Cars are expensive. In fact, the cost of the average new car topped $40,000 for the first time last year, according to CNET. Meanwhile, the average used car price — which recently spiked to $21,500, according to The Car Connection — still isn’t exactly cheap. And that’s just the price of admission. On top of that, you’ve also got fuel costs, insurance and repair bills, maintenance, and more. Add it all up, and it can knock a huge hole in your budget.
But it doesn’t have to be that way. At Klipnik, we’ve identified an approach you can use to reduce your car expenses by half or more. These aren’t strict austerity measures, like choosing to walk instead of drive. And we’re not talking about buying a clapped-out old Corolla. Indeed, you can apply our approach just as easily to buying high-end luxury cars as you can to cheap econoboxes.
Shoppers often miss great bargains when they overlook the occasional used electric vehicle that pops up during their searches.
Electric cars — whether battery-electric EVs with no gas engine at all, or plug-in hybrids (PHEVs) that combine electric drive and internal combustion engines — are still a mystery to most Americans.
Things have gone well. The IPO sold out 20 minutes after the market opened, smart accountants have sheltered your accumulated wealth in several creative ways, your health is good, the house is paid for and the pool cleaning guy comes every single day because, dang it, you like a clean pool.
Now’s the time to dip a bucket into your river of revenue and buy your first million-dollar car. Or two-million or three-million or, hey why not, go deep into eight figures for that perfectly extravagant used car.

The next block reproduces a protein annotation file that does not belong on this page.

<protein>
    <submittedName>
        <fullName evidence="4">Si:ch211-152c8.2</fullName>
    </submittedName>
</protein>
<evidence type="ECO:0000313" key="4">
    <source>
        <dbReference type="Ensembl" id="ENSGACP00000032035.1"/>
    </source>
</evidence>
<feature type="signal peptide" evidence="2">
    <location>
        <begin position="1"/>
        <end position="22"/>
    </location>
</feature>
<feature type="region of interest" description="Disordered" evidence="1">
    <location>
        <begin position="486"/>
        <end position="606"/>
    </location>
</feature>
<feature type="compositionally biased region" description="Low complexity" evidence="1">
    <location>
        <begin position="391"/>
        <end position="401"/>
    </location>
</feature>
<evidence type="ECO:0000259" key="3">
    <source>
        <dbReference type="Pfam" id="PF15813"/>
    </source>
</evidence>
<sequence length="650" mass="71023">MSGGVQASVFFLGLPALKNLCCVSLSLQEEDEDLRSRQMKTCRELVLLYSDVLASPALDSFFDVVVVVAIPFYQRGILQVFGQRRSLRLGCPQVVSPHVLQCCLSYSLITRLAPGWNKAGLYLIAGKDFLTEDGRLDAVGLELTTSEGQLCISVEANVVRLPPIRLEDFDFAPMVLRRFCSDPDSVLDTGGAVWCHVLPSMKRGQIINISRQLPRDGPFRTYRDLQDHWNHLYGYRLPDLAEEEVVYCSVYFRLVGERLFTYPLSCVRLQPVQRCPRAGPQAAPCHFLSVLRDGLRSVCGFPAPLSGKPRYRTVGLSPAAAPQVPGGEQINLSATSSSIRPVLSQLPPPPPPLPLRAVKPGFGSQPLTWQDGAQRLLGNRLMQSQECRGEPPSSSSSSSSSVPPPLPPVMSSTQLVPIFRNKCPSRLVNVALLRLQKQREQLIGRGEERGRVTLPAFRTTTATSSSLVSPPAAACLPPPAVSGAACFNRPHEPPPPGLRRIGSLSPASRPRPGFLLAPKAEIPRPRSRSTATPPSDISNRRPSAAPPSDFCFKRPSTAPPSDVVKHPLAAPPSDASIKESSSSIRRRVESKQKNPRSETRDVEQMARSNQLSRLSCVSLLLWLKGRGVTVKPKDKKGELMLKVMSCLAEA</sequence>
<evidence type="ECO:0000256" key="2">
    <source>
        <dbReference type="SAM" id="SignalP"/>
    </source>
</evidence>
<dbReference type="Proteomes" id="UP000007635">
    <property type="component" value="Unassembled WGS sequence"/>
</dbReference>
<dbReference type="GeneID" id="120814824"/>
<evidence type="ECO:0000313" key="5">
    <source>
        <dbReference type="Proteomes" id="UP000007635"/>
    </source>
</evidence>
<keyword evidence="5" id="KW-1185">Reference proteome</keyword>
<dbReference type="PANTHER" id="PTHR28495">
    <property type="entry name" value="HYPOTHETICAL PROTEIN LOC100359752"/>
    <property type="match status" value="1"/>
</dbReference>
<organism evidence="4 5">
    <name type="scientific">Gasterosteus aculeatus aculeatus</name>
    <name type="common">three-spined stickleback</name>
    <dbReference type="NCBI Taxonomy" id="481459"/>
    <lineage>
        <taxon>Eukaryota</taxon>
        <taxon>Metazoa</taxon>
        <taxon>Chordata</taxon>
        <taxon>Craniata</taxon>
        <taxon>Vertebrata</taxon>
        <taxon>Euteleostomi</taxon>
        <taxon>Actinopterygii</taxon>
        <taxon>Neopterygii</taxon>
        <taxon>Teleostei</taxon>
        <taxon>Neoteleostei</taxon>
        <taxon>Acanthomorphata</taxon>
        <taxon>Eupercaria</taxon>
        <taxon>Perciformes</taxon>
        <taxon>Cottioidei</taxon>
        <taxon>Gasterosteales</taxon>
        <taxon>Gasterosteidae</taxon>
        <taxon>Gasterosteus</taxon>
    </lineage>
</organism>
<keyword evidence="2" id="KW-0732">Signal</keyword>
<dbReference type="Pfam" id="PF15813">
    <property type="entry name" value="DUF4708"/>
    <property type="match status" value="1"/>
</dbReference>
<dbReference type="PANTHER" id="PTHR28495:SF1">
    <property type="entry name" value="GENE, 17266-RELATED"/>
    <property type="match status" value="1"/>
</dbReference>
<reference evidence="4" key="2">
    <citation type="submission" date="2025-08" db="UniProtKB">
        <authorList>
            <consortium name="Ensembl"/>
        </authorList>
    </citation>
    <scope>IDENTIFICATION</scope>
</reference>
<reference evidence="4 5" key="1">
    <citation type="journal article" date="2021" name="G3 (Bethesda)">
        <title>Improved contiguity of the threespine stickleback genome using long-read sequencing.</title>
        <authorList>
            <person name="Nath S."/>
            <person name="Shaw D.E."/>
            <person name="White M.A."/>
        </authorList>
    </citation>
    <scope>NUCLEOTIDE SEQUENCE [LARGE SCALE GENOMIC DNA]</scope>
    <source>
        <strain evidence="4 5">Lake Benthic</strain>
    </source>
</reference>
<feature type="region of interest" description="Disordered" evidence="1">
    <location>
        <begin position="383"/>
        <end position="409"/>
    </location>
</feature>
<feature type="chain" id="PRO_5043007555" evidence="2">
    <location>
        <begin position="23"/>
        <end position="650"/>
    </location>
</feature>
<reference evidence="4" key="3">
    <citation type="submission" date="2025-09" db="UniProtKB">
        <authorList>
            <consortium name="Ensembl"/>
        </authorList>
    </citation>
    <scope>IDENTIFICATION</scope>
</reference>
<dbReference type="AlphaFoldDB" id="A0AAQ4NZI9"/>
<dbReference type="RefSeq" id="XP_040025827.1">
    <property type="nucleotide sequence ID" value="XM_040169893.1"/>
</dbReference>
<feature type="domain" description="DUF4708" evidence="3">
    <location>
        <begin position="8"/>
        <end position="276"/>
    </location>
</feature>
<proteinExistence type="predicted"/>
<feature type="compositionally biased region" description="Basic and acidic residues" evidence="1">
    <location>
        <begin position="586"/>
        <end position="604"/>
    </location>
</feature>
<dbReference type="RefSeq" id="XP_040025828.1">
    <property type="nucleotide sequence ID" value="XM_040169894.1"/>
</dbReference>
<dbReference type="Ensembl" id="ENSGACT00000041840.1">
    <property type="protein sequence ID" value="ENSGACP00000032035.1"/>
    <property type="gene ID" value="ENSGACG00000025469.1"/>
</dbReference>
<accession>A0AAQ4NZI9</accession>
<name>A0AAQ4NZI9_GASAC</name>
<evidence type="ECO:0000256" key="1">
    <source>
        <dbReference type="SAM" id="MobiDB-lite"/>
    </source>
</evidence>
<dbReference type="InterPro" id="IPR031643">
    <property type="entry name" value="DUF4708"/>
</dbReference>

You’ve done your research, and you’ve identified the make and model of the used car you wish to purchase. But you didn’t stop there, you busy beaver. You’ve also taken a look at local inventory, and you’ve found a few vehicles in your area that are qualified candidates. There’s even one in the exact color you want.
At this point, your excitement level is probably high. There’s a rush of adrenaline that comes with knowing you’re this close to finding a car that seems like a perfect match for your needs. But don’t let those happy feelings lead to a rash decision. There are still a few final steps to take before you pull the trigger.
If you are considering the purchase of a gently-used older car — perhaps something like the 51k-mile Mercedes-Benz S-class pictured above, which originally stickered for sixty grand but recently sold on eBay for just $5300, or even just a practical family hauler that you plan to drive until the wheels fall off — congratulations. You are well on your way to eliminating from your budget the costliest of all car ownership expenses.
However, there’s more to buying an older car than just forking over some cash and autographing the title. While you won’t be signing up for staggering new car payments or steep depreciation, you will have to navigate a few other pitfalls inherent to a taking on a second-hand vehicle.